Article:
New Volkswagen Golf revealed
Volkswagen has unveiled the facelifted Golf, revealing its subtle styling changes, up-graded interior appointments and newly developed turbocharged 1.5-litre four-cylinder direct injection petrol engine ahead of a planned introduction in three- and fivedoor hatchback and wagon bodystyles.
Predictably subtle, the mid-life changes brought to Volkswagen’s best seller are designed to improve the overall competitiveness of the seventh-generation Golf against a raft of rivals until the planned arrival of more heavily altered eighth-generation model in 2019.
Visually, the new Golf departs little from today’s four-year-old model, with only minor changes to its exterior.
Up front, there is a lightly reprofiled bumper with altered grille and air duct styling, revised headlamps with altered graphics, LED daytime running lights and a new full LED main beam function in place of the earlier Xenon operated units, and lightly restyled front wings. The rear receives full LED tail lamps and a newly designed bumper featuring integral tail pipes on the popular R-line styling package.
Further changes to the appearance of Europe’s best selling car include a new range of wheel designs and exterior colours.
The main focus of the changes made to the seventh-generation Golf is reserved for the interior. New to the facelifted model are revised trims for the doors, dashboard and centre console.
In line with other recent new Volkswagen models, it also receives a new optional Active Info Display. The 12.3-inch high definition monitor can be ordered in place of the standard analogue instrument pack with a resolution of 1440 x 540 pixels.
The Active Info Display supports five different information profiles: classic, consumption and range, efficiency, performance and driver assistance and navigation. Depending on the model, the digital instrument graphics are customised, with the GTi receiving a predominantly red theme and the GTE using a mainly blue hue.
More significant are the updates brought to the various infotainment systems offered on the new Golf. The facelifted 2017 model receives five optional touch based systems, all of which now support larger screens and altered operating system that, on the topof-the-line Discover Pro unit, supports gesture control.
The earlier 5.0-inch monitors of the Composition Touch and Composition Colour systems are replaced by 6.5 inch units running at 800 x 480 pixels. The 6.5 inch screens of the Composition Media and Discover Media have made way for larger 8.0 inch monitors with a resolution of 800 x 480 pixels. The top of the line Discover Pro’s previous 8.0 inch display is superseded by a 9.2-inch screen featuring touch, voice command and gesture control operation.
Together with the new optional infotainment systems, the facelifted Golf also receives the latest generation of Volkswagen’s on-line services, including an updated App Connect feature that allows it to integrate with the latest versions of Apple CarPlay and Android Auto and MirrorLink.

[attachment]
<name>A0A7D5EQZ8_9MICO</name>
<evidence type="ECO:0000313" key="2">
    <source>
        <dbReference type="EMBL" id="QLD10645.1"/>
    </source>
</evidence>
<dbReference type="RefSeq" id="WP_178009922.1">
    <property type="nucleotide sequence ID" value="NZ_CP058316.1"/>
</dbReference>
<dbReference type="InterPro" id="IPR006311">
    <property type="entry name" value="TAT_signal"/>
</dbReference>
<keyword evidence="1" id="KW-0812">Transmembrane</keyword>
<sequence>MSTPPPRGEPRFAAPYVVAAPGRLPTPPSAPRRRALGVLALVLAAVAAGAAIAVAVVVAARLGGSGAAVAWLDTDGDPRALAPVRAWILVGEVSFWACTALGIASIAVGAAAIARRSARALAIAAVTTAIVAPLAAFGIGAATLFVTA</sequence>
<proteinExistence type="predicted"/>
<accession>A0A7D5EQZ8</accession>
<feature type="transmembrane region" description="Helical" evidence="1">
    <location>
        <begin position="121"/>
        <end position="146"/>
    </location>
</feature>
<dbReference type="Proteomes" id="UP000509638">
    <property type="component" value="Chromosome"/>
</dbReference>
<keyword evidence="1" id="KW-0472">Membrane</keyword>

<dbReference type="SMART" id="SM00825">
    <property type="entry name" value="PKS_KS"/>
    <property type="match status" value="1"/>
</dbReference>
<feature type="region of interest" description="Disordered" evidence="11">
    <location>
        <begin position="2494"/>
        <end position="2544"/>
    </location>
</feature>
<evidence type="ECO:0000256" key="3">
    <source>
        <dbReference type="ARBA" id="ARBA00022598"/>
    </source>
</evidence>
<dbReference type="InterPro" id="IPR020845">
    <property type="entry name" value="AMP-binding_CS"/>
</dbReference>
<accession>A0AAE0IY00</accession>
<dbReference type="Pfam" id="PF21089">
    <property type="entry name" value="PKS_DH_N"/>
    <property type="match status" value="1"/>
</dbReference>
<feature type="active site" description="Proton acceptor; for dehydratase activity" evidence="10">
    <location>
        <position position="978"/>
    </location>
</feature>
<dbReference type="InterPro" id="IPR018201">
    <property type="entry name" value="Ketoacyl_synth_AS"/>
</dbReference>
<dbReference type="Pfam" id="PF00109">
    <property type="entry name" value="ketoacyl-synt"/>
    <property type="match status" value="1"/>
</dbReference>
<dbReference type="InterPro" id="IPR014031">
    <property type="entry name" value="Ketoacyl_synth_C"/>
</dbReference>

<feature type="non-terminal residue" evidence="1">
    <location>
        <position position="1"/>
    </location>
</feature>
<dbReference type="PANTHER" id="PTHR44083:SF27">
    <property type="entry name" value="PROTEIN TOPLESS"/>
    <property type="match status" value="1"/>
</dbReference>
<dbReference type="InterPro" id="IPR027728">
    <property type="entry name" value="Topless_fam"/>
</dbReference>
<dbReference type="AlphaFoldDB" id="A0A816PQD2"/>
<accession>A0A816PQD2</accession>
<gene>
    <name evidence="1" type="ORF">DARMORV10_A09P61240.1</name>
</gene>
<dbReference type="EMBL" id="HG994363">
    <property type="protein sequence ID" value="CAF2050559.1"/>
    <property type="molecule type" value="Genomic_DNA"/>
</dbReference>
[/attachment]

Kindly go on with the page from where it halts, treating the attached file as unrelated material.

Volkswagen’s best selling model also adopts a number of new or updated driver assistant systems. Included is Traffic Jam Assist, which automatically applies the brakes to ease driving in stop/go traffic at speeds up to 60km/h; Emergency Assist, which sounds a warning and subsequently initiates an emergency stop when it detects the driver is incapacitated; Lane Assist plus ACC for active lane keeping with countersteer ability; an updated City Emergency Braking system that brings pedestrian detection to the existing Front Assist function that employees autonomous braking for collision avoidance; and Park Assist 3.0 that provides semiautonomous parking in both parallel and perpendicular spaces.
Volkswagen has confirmed the introduction of an advanced new turbocharged 1.5-litre petrol engine, although it is yet to officially reveal the full line-up of engines planned for the new Golf in either Europe or Australia and New Zealand.
The new 1.5-litre four-cylinder engine, which will power a pair of new 1.5 TSI EVO models, is a development of the existing EA211 engine. It draws on a number engineering solutions already brought to sister company Audi’s new turbocharged 2.0-litre fourcylinder, including a new combustion process based around the Miller cycle principle, a turbocharger with variable turbine geometry and Active Cylinder Management that idles the two middle cylinders on light throttle loads for added fuel savings around town.
In its most powerful guise as fitted to the Golf 1.5 TSI Evo, the new 1.5-litre delivers 110kW and 250Nm of torque at 1500rpm, giving it the same output as the 1.4-litre engine it replaces. No performance claims have been revealed as yet, though Volkswagen quotes combined cycle fuel consumption and an average CO2 rating of 4.9L/100km and 110g/km respectively, bettering it predecessor by 0.3L/100km and 9g/km.
The new Volkswagen Golf family.